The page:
These are natural abilities that we can train and strengthen and even if one is born with more natural talent, one can feasibly surpass someone with natural talent with practice, hard-work, and dedication. We can dismiss these. Non-variable natural differences, however, are those that you are born with that can not change through one’s habits or how they are raised. Like the color of one’s skin, one’s biological sex, or being LGBTQ. It seems logical to me then, that being born with a disability falls firmly into the category of non-variable natural differences, which I would like to argue are a basis of inequalities of status.

For status restrictions involve, for the most part, factors that one cannot change, like sexism or Government-sanctioned race-based slavery. To engage my argument, I would like to compare the economic burden aspect of hiring the disabled to equal pay for equal work. Cohen’s bourgeois equality must provide for equal pay for equal work even though there is a clear economic strain, at the beginning, on the companies that all of a sudden have to pay all its workers equally. With this in mind, I liken it to the competitive advantage inequality the ADA seeks to address.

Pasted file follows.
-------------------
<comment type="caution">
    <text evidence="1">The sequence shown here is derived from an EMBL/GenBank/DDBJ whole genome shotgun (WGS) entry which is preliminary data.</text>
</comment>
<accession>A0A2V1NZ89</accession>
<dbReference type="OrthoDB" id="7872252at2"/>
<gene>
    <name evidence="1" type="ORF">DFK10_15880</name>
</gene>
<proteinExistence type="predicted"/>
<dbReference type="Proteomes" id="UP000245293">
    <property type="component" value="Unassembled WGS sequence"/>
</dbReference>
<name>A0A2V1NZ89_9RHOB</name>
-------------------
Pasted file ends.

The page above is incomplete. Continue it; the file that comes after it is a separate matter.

I argue that non-variable natural inequalities must be addressed fully, formally and informally, for a society to be considered to have a bourgeois equality of opportunity. The absence of formal laws protecting one’s ability to be hired or paid equally, regardless of economic burden, disqualify a society from meeting this requirement. So not the economic aspect of this argument does not address innate inequality of natural talent, but rather it provides the laws needed for there to be no formal status restriction on the disabled.

To close, we defined the types of equality presented by Cohen, we saw how the ADA could be argued to seek to rectify both a status inequality and an innate inequality, and finally we applied Rousseau’s argument to the case and examined how it could bring about clarity into the argument. The type of inequality the ADA seeks is in not akin to the inequality both socialist and bourgeois seek to fix, but only bourgeois. The first aspect of the ADA addresses the informal, while, I believe it’s now clear, the second addresses the formal.